In the case of fire or explosion, both EVs and gas-powered vehicles pose fire and explosion risks. In the event of a collision, EV batteries have the potential to ignite or explode, while an internal combustion engine vehicle's gas tank also holds the risk of catching fire or exploding. In fact, the loss frequency of EVs was lower compared to non-electric cars. From 2018 to 2022, there were 29 incidents of own damage losses for EVs arising from fire or explosion, indicating that 0.78 out of 10,000 EVs got involved in a fire or explosion accident. The rate was higher at 0.9 for conventional cars.
However, EVs can be exposed to a higher risk of accidents compared to non-electric cars due to their fuel efficiency and longer average driving distances, according to the Korea Insurance Development Institute. A study conducted by AXA also says that EVs are involved in more traffic accidents than conventional petrol and diesel cars because of the driving behavior of the individuals operating these vehicles. The primary factor contributing to the accidents is the rapid and abrupt acceleration of EVs, which often catches drivers off guard, particularly those who are inexperienced with such vehicles. Another notable characteristic of EVs is their quiet operation. Specifically, the engine is almost silent when starting, which can lead to serious collisions in an urban environment where many pedestrians cross roads using their hearing without looking properly.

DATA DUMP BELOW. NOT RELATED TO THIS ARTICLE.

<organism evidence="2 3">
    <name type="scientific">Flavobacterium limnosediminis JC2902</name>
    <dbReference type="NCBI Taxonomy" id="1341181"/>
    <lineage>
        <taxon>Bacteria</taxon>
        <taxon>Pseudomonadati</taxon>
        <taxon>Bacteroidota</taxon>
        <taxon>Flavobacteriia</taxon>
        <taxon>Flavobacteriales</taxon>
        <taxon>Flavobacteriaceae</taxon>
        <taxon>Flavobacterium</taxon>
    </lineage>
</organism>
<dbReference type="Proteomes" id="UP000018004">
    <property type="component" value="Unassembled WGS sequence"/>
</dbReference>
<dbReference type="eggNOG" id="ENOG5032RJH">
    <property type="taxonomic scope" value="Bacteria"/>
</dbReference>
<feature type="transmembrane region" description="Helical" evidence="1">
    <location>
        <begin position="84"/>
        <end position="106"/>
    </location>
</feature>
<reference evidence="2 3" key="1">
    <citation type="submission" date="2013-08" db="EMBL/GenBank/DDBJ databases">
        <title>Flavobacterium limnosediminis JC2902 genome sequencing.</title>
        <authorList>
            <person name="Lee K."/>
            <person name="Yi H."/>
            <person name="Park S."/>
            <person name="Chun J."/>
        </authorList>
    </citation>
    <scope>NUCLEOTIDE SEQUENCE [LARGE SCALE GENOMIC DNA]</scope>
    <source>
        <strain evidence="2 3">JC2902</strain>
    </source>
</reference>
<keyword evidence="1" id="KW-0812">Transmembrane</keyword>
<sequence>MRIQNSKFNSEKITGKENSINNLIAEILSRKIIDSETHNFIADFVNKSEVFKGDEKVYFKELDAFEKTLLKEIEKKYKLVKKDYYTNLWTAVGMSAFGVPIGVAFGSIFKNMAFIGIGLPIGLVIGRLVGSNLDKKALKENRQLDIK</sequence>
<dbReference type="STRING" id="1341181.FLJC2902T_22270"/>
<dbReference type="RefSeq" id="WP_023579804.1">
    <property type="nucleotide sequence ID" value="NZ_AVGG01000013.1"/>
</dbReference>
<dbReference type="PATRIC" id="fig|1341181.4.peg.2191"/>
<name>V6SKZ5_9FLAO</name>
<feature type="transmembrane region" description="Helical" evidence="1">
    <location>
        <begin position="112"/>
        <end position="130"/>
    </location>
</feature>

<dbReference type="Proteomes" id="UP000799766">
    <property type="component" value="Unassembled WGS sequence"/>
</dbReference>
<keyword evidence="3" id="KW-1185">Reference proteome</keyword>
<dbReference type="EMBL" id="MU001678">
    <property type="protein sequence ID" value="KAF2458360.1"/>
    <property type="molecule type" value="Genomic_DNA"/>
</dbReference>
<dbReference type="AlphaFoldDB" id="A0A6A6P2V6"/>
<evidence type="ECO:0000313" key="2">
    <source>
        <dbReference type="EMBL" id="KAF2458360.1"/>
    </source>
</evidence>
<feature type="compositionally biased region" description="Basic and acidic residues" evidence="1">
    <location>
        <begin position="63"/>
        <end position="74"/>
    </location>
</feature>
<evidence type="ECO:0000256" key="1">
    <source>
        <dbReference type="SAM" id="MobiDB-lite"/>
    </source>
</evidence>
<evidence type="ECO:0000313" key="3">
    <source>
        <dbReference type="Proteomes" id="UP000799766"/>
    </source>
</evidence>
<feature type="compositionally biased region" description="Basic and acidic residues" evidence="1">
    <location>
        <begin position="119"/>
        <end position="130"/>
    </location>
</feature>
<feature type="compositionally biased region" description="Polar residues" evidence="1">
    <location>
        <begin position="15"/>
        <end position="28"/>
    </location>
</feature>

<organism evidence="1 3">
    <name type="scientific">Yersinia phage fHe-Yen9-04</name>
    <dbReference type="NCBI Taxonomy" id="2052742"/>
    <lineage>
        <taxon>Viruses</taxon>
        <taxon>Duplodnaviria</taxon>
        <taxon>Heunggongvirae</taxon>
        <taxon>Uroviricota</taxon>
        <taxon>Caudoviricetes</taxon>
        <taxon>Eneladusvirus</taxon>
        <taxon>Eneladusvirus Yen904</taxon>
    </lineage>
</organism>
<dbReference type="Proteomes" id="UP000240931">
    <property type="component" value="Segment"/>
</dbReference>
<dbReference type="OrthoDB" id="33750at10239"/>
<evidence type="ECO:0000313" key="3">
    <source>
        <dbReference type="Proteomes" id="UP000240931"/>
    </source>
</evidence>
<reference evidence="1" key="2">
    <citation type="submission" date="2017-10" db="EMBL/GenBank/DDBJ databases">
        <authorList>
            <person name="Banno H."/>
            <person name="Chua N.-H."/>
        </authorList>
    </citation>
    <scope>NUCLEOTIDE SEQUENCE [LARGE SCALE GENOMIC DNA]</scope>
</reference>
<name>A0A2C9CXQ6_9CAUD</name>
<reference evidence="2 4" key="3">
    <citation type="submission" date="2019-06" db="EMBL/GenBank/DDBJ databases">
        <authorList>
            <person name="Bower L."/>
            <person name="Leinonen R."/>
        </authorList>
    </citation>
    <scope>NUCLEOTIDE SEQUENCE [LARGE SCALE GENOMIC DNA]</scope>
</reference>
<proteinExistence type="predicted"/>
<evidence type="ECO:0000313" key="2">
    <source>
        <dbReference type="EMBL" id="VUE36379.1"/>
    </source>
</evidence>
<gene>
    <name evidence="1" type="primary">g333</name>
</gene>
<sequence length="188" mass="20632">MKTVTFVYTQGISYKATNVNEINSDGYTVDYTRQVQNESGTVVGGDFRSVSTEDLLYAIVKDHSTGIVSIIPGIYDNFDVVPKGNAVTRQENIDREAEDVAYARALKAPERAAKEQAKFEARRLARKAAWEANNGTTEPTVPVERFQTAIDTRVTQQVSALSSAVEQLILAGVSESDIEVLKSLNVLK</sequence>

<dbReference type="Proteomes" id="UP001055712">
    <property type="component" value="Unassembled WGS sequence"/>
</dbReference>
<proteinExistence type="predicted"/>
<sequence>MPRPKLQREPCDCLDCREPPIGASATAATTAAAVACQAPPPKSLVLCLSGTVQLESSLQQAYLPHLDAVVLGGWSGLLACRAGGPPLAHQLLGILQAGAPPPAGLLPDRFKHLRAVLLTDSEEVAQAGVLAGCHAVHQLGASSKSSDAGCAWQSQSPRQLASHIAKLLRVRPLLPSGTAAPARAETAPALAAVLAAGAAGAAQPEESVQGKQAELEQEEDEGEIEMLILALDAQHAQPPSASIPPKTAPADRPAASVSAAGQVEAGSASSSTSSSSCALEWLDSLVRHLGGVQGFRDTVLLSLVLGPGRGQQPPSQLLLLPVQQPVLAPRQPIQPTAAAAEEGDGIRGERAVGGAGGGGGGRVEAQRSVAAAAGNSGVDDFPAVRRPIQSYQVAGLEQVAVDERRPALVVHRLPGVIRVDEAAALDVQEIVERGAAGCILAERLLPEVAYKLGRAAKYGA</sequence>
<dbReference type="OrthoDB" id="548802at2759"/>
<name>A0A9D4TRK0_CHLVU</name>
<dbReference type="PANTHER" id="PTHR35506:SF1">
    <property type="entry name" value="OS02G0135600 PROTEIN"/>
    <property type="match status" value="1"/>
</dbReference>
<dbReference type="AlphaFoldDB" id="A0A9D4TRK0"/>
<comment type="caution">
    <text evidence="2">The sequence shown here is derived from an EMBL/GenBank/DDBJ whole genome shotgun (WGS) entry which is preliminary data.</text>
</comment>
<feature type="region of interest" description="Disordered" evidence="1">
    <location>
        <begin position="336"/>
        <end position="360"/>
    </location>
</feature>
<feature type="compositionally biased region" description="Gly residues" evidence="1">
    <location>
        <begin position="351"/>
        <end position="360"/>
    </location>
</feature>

How Insurers Respond to Market Changes
Insurers have faced challenges in providing EV drivers with adequate insurance coverage at reasonable prices due to the relatively new and rapidly evolving nature of EV technology. Insufficient underwriting data and experience have been particular obstacles for insurers. In spite of these challenges, the rise of EVs also presents new business opportunities for the insurance industry. In line with supervisory guides, insurers in Korea have developed and released motor insurance riders that allow EV drivers to expand or adjust their car insurance coverage. They include covers for battery replacement, extra repair costs for EVs, and longer-distance towing services in the event of an EV breakdown or malfunction, and risks that may occur while charging EVs such as fire, explosion, and electrocution.
It is important for the insurance industry to develop and establish underwriting expertise in alignment with how the mobility sector evolves. In particular, insurers need to prepare for the government’s plan to introduce a battery subscription service for EVs, which allows double registrations for an EV and its battery pack. In other words, when the battery subscription scheme is implemented, the owner of an EV may be different from the battery pack owner, with carmakers or financial service firms running battery rental services for drivers. As the current law on car registration does not allow two separate registrations for an EV, the government is seeking to revise the relevant law to distinguish the owner of an EV from the owner of its battery. In response to this change, insurers may have to take a new approach to pricing and providing appropriate motor insurance coverage, with the ownership of an EV being specified and the scope of the insured and coverage being defined more clearly in the insurance policy.